So, no apologies for posting my birds and flowers and lions and tigers and bears (oh, my!) They are a big part of the tapestry which is my life. And I hope that is true for you, as well....
Saturday, July 9, 2011
We went back up to our cabin yesterday for a quick overnight. We had gone up to mow around it to keep fire hazard etc. down, last weekend, but the cabin mower gave out, so we had to take another up this weekend so my husband could finish the annual chore.
As we pulled in, we saw a bear in our drive, finishing off the sunflower seeds from the birdfeeder. He had taken it down, and had also taken down the hummingbird feeder and had emptied it, as well. So I guess we'll have to quit leaving them out when we aren't there. Oddly, he had managed to get the hummingbird feeder off the cabin deck area where it hangs, and somehow unscrew the bottom off it, without breaking it. He had made it a filthy mess, though, so we had to do some serious cleaning before we filled it for the hummers.
He (the bear) had obviously been around awhile, because these bear scratches were in the aspen trees last weekend. He (or she?) may also be the same bear that emptied our seed feeder last summer, and left a few messes around the cabin.
He came back several more times over the time we were there. At one point, he and Booker seemed to sight each other at either end of the drive, because both turned around and headed the opposite direction, with my husband finding himself facing the bear, and with me wondering why Booker was hurrying so fast in my direction!
The lake is still full, which is really rare for this late in the season. The runoff from the snow feeds this lake, and the lake feeds irrigation systems and other water needs in our valley. Usually by this time, it is down quite a bit.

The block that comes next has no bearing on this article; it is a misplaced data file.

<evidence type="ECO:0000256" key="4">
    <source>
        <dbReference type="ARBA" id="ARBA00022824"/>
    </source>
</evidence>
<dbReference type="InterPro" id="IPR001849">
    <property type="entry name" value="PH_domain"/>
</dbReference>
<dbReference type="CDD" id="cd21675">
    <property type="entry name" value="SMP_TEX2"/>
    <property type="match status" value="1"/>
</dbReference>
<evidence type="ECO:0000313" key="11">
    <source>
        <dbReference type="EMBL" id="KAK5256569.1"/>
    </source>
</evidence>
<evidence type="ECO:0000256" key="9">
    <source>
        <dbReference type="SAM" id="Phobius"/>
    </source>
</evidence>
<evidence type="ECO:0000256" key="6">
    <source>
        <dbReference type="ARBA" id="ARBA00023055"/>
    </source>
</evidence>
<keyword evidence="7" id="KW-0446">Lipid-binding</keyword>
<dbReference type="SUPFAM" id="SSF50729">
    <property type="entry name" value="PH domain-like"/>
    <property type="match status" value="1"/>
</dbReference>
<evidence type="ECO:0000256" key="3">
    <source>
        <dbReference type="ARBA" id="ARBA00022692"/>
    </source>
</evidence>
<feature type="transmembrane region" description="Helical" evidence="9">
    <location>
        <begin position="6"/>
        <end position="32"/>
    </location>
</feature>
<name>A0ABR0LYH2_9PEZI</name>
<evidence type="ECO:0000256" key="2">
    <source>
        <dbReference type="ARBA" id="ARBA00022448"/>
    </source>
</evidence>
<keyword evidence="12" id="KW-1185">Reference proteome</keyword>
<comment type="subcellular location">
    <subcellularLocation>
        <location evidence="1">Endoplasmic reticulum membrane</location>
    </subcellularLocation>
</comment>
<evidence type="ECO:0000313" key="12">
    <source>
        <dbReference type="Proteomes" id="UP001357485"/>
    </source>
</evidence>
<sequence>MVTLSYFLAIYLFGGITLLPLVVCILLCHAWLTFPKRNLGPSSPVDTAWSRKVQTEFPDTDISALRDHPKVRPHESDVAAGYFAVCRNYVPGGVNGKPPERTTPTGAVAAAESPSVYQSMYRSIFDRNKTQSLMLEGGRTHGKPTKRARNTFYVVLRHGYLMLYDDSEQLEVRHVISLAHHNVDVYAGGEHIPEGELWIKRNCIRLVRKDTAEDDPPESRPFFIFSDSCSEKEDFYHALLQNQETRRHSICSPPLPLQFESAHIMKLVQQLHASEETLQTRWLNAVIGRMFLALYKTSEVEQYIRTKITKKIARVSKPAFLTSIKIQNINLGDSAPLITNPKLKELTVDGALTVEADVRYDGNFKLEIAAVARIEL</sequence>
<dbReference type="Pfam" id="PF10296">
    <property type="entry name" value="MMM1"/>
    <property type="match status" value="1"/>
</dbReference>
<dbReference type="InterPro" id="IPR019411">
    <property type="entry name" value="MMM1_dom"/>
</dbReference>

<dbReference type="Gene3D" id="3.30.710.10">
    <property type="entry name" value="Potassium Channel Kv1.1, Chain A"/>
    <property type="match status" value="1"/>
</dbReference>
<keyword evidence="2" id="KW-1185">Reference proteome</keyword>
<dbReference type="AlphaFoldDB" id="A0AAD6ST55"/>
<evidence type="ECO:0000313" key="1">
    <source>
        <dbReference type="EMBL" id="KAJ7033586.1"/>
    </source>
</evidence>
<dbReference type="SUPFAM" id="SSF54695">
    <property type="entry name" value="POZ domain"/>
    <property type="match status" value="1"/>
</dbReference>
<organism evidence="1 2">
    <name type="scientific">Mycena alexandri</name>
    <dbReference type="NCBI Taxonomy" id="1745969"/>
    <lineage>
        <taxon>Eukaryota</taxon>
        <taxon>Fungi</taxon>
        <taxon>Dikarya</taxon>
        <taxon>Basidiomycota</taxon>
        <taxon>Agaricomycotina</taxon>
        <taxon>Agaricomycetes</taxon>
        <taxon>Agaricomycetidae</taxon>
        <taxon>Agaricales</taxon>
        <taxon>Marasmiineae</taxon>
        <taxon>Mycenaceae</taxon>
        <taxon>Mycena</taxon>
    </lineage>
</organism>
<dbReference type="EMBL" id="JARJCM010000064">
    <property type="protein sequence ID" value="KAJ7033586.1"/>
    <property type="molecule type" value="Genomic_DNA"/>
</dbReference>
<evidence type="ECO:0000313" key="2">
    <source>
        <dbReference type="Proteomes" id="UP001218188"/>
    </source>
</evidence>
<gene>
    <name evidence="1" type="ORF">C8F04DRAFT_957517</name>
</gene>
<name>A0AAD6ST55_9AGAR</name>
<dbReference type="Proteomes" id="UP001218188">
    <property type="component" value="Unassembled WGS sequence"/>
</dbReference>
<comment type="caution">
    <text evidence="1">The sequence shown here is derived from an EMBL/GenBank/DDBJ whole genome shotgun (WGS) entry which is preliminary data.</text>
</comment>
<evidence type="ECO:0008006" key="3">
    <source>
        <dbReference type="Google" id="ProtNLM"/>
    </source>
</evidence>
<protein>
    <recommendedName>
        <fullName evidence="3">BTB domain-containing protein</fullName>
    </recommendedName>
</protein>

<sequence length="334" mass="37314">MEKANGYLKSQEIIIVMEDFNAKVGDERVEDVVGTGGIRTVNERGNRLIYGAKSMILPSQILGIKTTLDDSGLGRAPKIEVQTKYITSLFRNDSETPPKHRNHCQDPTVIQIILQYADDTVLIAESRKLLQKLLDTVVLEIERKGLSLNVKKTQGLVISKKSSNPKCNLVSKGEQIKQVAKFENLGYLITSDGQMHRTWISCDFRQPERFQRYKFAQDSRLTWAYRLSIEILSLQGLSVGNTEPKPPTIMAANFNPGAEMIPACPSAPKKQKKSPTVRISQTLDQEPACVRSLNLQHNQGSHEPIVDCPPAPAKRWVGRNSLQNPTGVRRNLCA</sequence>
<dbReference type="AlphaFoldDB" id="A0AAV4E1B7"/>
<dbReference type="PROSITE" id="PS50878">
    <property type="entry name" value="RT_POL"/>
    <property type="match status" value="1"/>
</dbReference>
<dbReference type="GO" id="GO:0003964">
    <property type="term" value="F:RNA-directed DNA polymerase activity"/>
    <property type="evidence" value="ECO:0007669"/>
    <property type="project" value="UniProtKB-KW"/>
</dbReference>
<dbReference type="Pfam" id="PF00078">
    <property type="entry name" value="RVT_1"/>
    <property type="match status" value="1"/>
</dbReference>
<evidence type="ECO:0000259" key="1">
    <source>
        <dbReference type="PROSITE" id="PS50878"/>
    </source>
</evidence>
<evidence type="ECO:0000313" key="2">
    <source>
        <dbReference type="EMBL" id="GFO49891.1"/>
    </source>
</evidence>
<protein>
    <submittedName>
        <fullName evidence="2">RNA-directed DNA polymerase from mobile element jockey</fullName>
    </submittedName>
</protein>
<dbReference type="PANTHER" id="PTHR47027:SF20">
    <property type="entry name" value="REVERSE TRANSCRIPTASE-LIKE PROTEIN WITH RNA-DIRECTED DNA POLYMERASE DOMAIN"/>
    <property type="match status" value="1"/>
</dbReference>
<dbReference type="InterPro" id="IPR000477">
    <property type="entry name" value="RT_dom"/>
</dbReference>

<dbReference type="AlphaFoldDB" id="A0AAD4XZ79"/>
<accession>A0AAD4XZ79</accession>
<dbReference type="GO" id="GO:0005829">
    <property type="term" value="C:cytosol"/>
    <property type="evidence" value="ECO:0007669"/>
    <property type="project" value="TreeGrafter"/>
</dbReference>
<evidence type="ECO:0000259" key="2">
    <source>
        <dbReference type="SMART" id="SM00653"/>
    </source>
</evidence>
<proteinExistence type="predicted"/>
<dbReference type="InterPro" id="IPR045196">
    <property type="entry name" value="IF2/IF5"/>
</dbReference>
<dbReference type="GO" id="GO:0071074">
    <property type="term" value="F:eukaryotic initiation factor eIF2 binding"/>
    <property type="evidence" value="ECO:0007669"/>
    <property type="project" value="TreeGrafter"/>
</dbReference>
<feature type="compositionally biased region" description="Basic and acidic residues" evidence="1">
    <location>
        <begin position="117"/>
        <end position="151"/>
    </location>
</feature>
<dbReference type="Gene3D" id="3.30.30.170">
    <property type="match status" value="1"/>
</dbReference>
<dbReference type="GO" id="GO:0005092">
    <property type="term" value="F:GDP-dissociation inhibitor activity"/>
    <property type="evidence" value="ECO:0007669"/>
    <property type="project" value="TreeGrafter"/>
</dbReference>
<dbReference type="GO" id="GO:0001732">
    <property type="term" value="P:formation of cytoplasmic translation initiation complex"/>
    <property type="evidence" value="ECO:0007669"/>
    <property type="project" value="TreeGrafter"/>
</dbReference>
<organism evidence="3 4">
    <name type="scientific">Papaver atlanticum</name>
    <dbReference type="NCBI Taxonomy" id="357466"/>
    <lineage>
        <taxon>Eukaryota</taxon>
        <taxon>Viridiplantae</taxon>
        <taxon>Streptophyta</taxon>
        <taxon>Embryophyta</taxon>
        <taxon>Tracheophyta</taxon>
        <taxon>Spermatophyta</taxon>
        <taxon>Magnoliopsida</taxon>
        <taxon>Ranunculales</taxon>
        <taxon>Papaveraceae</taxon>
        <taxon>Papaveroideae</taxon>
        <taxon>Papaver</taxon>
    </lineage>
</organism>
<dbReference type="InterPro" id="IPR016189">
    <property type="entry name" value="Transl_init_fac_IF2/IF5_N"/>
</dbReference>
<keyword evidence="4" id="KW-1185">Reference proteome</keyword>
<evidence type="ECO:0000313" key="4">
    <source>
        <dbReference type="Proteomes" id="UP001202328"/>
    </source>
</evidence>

This little fawn had a staring contest with Booker, too. Fortunately, Booker was inside the cabin looking out through the window. We never saw the mother, but I'm hoping she was somewhere nearby.
And, of course, we hosted our summer hummer visitors, though I felt bad when I emptied their feeder before we left. It should be a good year for the bear in spite of my lack of generosity. The choke cherry bushes are loaded, and other berries are beginning to fill the trees and shrubs. I don't want him to hurt himself trying to get sugar water from our feeder, or to decide to hang out on our deck!
Wednesday, July 6, 2011
I have reached the half-way point in the "May" tapestry. As I reached this point, I looked ahead and saw that I will soon be needing a great deal of this color (below), plus some tonal variations of it for the sky area.
So far, this tapestry has been created from the yarn palette (weaver's may read 'stash') on my shelves. So I went to the yarn bins to find this color. I searched the 'blues' bin, to no avail. I searched the 'purples' bin; also, no luck. Panicking, I grabbed the 'greys/neutrals' bin; again, no luck.
ARRRRGH! I need it now! Well, at least, I need it tomorrow. I looked in my yarn suppliers cards and found a few things I could get and blend, but not by NOW. So I went to my local yarn store (which is, of course, a knitting shop) and came home with a lace weight pale variegated blue. Then I started mixing with some other light-weight lavenders and blues, and came up with the perfect mix, using yarns I would never have guessed would work well for that blended color I need. These lavenders, greens, and blues together make the perfect blue/purple/grey for the sky I will be weaving today or tomorrow!.... At least, I am counting on it being the perfect blend. I will ply them together, rather than just winding them together into individual butterflies. The plying will make the blend more impressionistic and pure than the linear blend winding individual butterflies gives.